I like to relax with a good movie. I also enjoy playing my guitar and singing. Makes me happy.
Can you tell us about your last book, and can you tell us about what you are working on next?
Well, Dreams of the Dead is an apocalyptic horror novel in the veins of “The Walking Dead” only with vampires and a werewolf thrown in the mix for good measure. It revolves around a group of teenagers as they fight for survival in the aftermath of the outbreak. It really focuses on the themes of brotherhood and friendship in the face of hopelessness. I’m very proud of it. I am currently hard at work on the sequel to Dreams entitled Dreams of the Dead: Awakening. It’s coming along nicely. Also, look for my short story “Autumn’s gift” appearing in the anthology “Nightscapes Volume One” from Nightscape Press coming out the last week in February and for my novelette “Mirror, Mirror” due out later this year from SSTpublications.

Review: Interloper by Barry Hoffman

This has been a difficult book for me to review, which is why it has taken me so long to review it.  There is no denying that this is a well written story,  that engages the reader. Yes it has two very well written strong protagonists, and yes the story has a good Ying and Yang premise.  Yet despite of of these plus points, the story itself just didn’t connect with me.  To be honest I feel the main reason for this was the fact that the reference’s to sex, and the sex in the story just seemed to get in the way of a good story.  I personally have never been a fan of having sex in horror stories, I’ve never seen the point.  To me they are just filler, used to bump up the word count, something you can’t do with a 40 page chapbook.

I liked the idea of the story,  and in the main I really liked the execution of it, I just think that if the author stayed focused and concentrated on concept of a human guardian angel and her polar opposite the story would have been far better.

Available to purchase from Splatterpunk 

Review: From Hell to Eternity by Thana Niveau

When Grey Friar Press first announced this anthology from Thana Niveua I knew I had read it.  Based on the short stories of hers that I had read in a number of anthologies this year, she soon found her way onto my list of discoveries of the year.  So when I got a copy from my mother as a birthday present I put every other book aside and gave this collection my full attention.  From Hell to Eternity collects 16 of her stories, prefaced by an intelligent and thoughtful introduction from the Grandmaster Himself Ramsey Campbell.   This collection like a vintage single malt whisky deserves to be savoured slowly and lovingly one fabulous story at a time.  This is not a light read, her stories are layered, dark, melancholic and in a number of cases exceptionally chilling and disturbing.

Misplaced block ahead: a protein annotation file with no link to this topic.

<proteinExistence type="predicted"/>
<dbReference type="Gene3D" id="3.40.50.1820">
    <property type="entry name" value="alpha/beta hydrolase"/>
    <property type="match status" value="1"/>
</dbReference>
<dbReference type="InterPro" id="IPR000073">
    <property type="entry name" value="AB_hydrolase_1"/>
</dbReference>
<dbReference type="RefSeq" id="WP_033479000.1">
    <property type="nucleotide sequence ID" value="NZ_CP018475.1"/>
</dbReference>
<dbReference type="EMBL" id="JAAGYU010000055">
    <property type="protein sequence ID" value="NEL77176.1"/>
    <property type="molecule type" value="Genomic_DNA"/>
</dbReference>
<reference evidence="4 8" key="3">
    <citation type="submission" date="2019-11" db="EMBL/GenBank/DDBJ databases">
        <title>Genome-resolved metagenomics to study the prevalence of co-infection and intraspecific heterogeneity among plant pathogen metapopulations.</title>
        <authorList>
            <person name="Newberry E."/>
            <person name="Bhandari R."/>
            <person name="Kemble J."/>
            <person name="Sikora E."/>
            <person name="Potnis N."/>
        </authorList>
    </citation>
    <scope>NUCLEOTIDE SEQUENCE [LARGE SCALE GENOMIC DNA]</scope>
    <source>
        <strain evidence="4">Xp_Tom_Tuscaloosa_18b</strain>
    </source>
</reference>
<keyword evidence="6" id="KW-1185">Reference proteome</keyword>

The first story, The Curtaina diver investigates an unusual wreck, and discovers that a curtain between our world and another reality has been lifted, is one of the most atmospheric stories I have read in long time.  Thana handles the diving scenes in such a way that the reader experiences the same sense of weightlessness, claustrophobia and isolation that diver in this pitch perfect modern take on an Elder God story.
 The Coal Man takes the much used trope of a childhood bogeyman and gives it a much needed makeover.  By using a spit time narrative, Thana subtly builds the sense of guilt and remorse brilliantly.  It is a sign of a great writer, when the site of a lump of coal can send a shiver down the spine of the most jaded reader.
Antlers, shifts the tone to a much more direct and punchy style of story.  When a woman is looking for a new place to live she encounters a man who may or may not spell the end for her.  This is a shocking and gory short story, that shares a similar tone with a later story Pigs.  These stories excel in being shocking, by the almost senselessness way in which the terrible things happen to the protagonists in both stories. Thana doesn’t explain why these things happen to them, she just puts them through hell, there are no twist endings, no final act scenes of redemption here.  These are two stories of pure primal visceral terror.
However, it’s probably one of the more subtle stories that really deliver the biggest and most heartbreakingly chilling shock.  The Death of Dreams is set in a world where a person’s dreams are no longer private, thanks to a device that can download and transmit for all in sundry to see.  Thanks to this device a mother loses her child into care, when the authorities decide she is no longer fit to be a mother.  The idea of your most private and inner thoughts no longer being private may be chilling enough, but this is nothing compared to what happens in the finale of this amazing story.
Ultrasound Shadow, shares a common parenthood with The Death of Dreams, in as much as a mother fights for her child, in this case the child is still unborn.  Thana handles the mother’s sense of paranoia and fear of her pregnancy with great skill.  But it’s the fantastic schlocky ending to this story that really shines through, Thana drops subtle hints as to what will happen throughout the story, but even if you figure out what is going on you will love this excellent nod to 1980’s horror. 
The Scouring is perhaps my favourite story.  Here a family is on holiday in rural England, never a good idea in these sorts of stories. Where they become intrigued by the local legend of The White horse and The Scouring, to a tragic ending.  For me what makes this story so perfect is how it stirs up all those repressed memories of children’s TV from a bygone age.  Shows such as The Children of the Stones, and The Box of Delights.  Combine this with my fascination for chalk drawings and you have a story that feels as though it was written specifically for me. 
From Hell to eternity might sound like a terrifying proposition, however based on the quality of these stories, I would happily spend eternity reading the work of the fantastically gifted Thana Niveau.